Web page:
Eleven years after it transitioned from a bit-skit on Aukerman’s unrealised comedy pilot The Right Now! Show into a web-sensation (first guest – Michael Cera), Between Two Ferns finds itself ideally suited to the streaming-platform popularity surge. There is not enough substance to the finished feature to suggest it would have made the leap to the bigscreen, as many Saturday Night Live properties did back in the day (most without enough substance either, to be fair). BTF:The Movie is a bread-&-butter Netflix initiative, the kind of fan-service concept reworking that will keep bums on couches.

The ‘Zach Galifianakis’ of Between Two Ferns doesn’t have the breakout Hollywood hit The Hangover to his name; he is a North Carolina local-cable identity somehow capable of pulling the likes of Barack Obama, Brad Pitt and Charlize Theron onto his low-rent chat show. When a plumbing issue nearly kills Matthew McConaughey and all but destroys the studios of FPA-TV, the head of Funny or Die, a coked-up Gordon Gekko-esque version of ‘Will Ferrel’ (Will Ferrel) has had enough. FOD sets new terms; 10 new BTF interviews in 2 weeks and they’ll bankroll Galafaniakis’ dream gig – a late night talker all his own – but if he fails, he’ll be cut loose.

With a team of three in tow – producer/PA with a heart of gold, Carol (the lovely Lauren Lapkus); irritable cameraman, Cam (Ryan Gaul); and, soundie ‘Boom’ (Jiavani Linayao) – they undertake the journey to LA, endeavouring to secure talent along the way. The road-movie tropes soon kick-in; time in the car allows for some character building, with Galifianakis peeling back some personal layers of his alter ego. It is all perfunctory banter, never particularly engaging or insightful, but it does provide time for Aukerman to pace his comedy beats into feature length (just, at 82 minutes).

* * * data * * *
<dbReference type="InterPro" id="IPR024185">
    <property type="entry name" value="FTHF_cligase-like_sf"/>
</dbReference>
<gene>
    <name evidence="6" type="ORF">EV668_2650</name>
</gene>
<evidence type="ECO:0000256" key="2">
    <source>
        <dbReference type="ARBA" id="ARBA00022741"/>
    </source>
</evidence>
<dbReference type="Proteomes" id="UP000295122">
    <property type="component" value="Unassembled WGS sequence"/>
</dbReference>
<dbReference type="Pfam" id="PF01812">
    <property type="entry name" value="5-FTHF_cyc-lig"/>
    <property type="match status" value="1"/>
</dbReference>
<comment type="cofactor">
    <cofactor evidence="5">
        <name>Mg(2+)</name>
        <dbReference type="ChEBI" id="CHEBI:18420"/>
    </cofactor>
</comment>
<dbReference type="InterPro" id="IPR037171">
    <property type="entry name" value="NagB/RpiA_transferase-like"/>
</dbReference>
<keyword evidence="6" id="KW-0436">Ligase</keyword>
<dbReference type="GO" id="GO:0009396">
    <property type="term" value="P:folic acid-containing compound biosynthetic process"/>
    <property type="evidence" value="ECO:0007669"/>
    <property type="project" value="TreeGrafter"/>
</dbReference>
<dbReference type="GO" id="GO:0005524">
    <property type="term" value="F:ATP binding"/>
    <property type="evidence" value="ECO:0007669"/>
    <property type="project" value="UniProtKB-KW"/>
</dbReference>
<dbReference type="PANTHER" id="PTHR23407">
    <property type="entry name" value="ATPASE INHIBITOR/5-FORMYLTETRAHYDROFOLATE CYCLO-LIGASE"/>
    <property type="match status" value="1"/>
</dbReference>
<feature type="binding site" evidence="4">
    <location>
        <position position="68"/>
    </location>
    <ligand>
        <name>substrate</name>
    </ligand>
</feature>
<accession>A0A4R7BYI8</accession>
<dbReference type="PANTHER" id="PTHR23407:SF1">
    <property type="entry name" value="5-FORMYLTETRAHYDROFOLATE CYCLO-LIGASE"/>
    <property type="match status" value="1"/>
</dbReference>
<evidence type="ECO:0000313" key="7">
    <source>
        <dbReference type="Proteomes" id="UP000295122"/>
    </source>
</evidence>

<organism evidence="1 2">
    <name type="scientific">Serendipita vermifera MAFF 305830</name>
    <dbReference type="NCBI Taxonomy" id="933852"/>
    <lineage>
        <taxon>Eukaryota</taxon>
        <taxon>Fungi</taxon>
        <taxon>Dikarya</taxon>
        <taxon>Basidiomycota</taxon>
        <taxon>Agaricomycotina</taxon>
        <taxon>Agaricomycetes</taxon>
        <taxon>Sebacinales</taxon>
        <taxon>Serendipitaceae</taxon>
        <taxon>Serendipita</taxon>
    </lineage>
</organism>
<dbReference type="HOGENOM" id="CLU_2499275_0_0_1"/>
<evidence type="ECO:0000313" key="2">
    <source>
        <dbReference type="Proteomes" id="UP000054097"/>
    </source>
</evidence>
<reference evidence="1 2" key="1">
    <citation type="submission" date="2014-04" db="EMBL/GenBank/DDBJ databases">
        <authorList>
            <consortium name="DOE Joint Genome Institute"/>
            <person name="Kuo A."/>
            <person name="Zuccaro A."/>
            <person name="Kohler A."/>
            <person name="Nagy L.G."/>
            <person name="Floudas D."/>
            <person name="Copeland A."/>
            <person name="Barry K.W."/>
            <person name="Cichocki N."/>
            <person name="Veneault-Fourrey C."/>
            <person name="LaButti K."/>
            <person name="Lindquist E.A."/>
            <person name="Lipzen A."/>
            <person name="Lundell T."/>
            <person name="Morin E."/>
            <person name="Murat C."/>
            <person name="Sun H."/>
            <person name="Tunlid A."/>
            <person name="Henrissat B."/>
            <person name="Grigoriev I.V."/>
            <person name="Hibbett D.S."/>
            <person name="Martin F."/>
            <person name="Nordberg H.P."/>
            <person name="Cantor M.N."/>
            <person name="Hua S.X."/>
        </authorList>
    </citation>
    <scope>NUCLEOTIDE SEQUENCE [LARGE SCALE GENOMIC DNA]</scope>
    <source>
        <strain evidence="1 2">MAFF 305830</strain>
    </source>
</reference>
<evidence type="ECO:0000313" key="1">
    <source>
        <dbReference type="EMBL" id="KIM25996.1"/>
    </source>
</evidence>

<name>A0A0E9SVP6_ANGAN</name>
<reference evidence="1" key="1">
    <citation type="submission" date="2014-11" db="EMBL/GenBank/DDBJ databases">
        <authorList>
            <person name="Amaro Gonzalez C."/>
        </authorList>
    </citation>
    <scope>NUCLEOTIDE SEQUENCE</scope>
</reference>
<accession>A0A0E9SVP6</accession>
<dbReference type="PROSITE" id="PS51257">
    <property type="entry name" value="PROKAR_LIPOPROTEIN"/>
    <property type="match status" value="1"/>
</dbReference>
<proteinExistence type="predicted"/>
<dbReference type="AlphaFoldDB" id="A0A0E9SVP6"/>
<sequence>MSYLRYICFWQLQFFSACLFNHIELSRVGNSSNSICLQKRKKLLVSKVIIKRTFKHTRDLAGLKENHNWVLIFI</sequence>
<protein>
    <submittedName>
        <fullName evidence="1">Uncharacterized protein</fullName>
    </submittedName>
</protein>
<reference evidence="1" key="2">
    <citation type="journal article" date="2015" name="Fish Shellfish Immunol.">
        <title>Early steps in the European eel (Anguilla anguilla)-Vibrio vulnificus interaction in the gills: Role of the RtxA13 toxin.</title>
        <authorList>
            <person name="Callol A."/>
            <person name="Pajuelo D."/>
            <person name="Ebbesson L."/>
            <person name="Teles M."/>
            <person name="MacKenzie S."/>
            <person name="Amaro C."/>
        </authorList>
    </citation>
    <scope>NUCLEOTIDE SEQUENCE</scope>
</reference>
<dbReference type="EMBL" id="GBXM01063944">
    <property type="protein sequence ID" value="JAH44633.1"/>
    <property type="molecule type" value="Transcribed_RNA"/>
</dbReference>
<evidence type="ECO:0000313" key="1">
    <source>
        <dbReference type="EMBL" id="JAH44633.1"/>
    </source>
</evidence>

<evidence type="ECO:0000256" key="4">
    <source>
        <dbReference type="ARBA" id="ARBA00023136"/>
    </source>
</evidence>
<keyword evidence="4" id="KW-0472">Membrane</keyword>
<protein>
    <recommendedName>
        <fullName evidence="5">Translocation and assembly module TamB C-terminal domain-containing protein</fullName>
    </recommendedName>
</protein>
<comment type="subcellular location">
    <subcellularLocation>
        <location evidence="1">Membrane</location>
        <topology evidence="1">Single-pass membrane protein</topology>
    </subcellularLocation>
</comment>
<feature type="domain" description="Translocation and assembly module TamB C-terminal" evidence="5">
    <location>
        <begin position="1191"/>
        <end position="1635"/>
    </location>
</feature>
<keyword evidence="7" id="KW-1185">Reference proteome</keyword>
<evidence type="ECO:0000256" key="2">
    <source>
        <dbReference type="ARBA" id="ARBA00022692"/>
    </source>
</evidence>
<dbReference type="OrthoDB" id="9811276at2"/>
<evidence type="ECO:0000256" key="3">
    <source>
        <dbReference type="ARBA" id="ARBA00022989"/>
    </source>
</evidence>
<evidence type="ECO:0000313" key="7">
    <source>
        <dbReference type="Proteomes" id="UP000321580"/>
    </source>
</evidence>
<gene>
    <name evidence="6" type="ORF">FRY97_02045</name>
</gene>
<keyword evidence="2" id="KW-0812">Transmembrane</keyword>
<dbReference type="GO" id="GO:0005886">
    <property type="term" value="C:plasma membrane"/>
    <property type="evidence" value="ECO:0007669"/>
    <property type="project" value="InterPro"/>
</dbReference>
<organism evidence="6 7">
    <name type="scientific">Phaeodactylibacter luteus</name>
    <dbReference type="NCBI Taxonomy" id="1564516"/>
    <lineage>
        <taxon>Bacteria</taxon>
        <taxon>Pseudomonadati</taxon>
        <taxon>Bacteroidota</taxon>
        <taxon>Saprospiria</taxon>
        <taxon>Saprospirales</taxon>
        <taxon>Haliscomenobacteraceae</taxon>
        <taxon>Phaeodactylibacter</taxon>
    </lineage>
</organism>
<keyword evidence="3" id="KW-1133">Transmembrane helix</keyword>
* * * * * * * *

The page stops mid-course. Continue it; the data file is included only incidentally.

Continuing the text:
Most importantly, nothing about the expanded format dilutes the hilarity of the inappropriate interviews. Best of them is David Letterman in full-beard (“Crystal-meth Santa Claus”), Keanu Reeves (“Out of 100, how many words do you know?”) and Benedict Cumberbatch (“Do people think you’re a good actor because of your accent?”).

As expected, the end-credit outtakes represent the funniest sequence in the film, but it also undoes the conceit; both Zach and his guests regularly crack up, revealing the degree of performance actually involved in the tapings. Of course, as with the rest of the film’s unambitious shortcomings and simple rhythms, fans won’t care.



Stars: Dani Kind, Finlay Wojtak-Hissong, Romeo Carere, Steve Lund, Maria Nash, Naledi Majola, Richard White, Sara Canning, Celina Martin, Lia Sachs, Keeno Lee Hector, Kiroshan Naidoo and Lionel Newton.
Writers: Jed Elinoff and Scott Thomas
Director: Danishka Esterhazy

Rating: ★ ★ ★